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August 8, 2011 by USA Post 

Live Stock MarketLive Stock Market, Wall Street stocks fell Monday morning in the first downgrade the credit rating of the United States, with the Dow Jones Industrial Average to plunge 380 points in morning trading.

The decision by Standard & Poor’s in order to reduce the rating of U.S. AAA to AA-plus shook the confidence of global investors, adding that he worries that the world’s largest economy may sink into a double-dip recession.

Investors dumped stocks and fled to safe havens such as gold, which rose to record levels of more than 1,700 and ounce. Ironically, the U.S. Treasury was not affected by the cut and remains a destination for investors fleeing the mayhem in the stock market. The yield on the benchmark 10-year bond fell as low as 2.38 percent.

With the Dow Jones crash threatens to 11,000, most of the major U.S. indices fell 3 percent to 4 percent. Stock markets in Asia and Europe also took a beating and overnight, losing 2 to 3 percent of its value.

“It amounts to a vote of no confidence in the U.S. government,” said Nigel Gault, chief U.S. economist IHS Global Insight. “The U.S. political process is currently unable to offer a long term solution to stabilize the debt.”

Despite the cuts, Mr. Gault said that investors still consider the U.S. Treasury market as “by far the largest and most liquid in the world can not be beaten, and a relatively safe haven in times of global crisis.” U.S. bonds are also benefiting by comparison with the bonds of most indebted European countries like Greece, Spain and Italy, he said.

S & P added to the pressures of the market on Monday to degrade the major financial institutions that rely on U.S. government funds, including mortgage giants Fannie Mae and Freddie Mac and most of the Federal Home Loan Banks.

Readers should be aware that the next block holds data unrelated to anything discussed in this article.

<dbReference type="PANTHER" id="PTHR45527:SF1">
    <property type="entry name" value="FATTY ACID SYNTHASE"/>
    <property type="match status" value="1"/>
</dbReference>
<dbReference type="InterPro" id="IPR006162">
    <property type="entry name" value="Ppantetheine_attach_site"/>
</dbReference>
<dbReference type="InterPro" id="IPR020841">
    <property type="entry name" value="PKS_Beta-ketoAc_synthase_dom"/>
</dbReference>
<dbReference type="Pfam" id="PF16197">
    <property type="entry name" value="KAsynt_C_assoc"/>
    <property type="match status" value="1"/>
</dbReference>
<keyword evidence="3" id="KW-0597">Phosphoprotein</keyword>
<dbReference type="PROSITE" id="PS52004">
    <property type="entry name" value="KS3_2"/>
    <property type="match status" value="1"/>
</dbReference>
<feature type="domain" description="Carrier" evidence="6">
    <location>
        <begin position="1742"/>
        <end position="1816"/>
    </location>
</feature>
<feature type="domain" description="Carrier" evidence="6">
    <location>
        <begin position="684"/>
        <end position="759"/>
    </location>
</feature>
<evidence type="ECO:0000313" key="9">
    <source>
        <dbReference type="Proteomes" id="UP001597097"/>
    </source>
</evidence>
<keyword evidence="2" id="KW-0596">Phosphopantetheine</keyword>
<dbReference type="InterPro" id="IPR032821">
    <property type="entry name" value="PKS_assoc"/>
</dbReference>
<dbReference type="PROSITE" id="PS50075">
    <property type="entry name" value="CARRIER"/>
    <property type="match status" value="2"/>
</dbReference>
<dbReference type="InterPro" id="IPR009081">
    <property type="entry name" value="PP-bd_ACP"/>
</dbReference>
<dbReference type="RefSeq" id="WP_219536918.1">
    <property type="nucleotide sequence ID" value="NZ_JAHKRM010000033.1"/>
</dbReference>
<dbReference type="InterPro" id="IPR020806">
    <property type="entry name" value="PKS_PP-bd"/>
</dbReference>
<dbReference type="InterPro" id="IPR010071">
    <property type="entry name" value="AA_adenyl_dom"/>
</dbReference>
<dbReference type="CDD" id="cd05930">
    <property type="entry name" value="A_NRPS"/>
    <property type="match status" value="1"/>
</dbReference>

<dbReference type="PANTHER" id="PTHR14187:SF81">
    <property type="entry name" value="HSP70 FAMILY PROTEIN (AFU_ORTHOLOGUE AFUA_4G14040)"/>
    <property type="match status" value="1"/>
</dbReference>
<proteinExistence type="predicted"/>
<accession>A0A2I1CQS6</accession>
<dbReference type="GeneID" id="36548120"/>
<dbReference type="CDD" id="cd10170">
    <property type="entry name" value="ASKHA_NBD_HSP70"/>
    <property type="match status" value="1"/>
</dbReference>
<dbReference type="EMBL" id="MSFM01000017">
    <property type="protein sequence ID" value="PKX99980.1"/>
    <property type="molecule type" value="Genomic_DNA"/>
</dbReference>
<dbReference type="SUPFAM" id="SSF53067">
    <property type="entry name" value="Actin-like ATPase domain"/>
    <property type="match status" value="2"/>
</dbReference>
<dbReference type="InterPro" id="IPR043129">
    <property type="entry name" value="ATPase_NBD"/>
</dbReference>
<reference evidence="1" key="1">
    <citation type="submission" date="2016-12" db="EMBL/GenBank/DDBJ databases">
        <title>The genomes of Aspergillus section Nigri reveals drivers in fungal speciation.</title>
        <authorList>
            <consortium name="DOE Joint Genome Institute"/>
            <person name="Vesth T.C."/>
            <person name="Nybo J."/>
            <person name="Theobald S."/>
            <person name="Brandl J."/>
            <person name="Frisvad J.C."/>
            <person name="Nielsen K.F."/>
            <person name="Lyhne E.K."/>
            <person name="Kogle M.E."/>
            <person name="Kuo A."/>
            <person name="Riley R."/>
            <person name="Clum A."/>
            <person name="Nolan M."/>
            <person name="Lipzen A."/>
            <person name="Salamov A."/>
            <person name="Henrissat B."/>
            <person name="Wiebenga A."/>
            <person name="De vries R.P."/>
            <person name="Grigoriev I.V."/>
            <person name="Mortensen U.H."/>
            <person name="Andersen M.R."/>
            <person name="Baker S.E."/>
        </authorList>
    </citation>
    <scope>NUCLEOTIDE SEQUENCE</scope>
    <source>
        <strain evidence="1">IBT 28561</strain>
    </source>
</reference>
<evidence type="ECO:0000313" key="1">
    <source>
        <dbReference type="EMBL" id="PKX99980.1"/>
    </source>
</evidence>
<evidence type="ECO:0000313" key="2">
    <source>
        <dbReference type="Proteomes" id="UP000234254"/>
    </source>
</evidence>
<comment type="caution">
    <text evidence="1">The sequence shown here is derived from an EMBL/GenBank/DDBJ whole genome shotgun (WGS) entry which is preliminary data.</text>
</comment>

Some highly rated states and cities are also waiting with bated breath to see if S & P cut their ratings because of their dependence on federal aid.

S & P warned that a further cut in U.S. qualifying could come as early as November if Congress does not meet the minimum spending cuts of about 2.1 trillion and is committed to making a commitment of debt last week. U.S. can also be downgraded further if the economy deteriorates further, creating even greater U.S. budget deficit due to lower revenues and higher unemployment costs, S & P said.

S & P executive David Beers told Reuter’s television that President Obama could stabilize the rating; by refusing to sign the extension of tax cuts President George W. Bush ‘s. The rating agency noted that both income growth and far-reaching reforms in the aid programs such as Medicare, Medicaid and Social Security are needed for the U.S. regain control of their debt and maintain or improve their qualifications in the future.

Stagnation of Congress on making those changes is what led to the disqualification. The unprecedented loss of the highest-ranking United States over the weekend seemed to do little to stop the political confrontation. Both sides continue to blame others for the loss of confidence.

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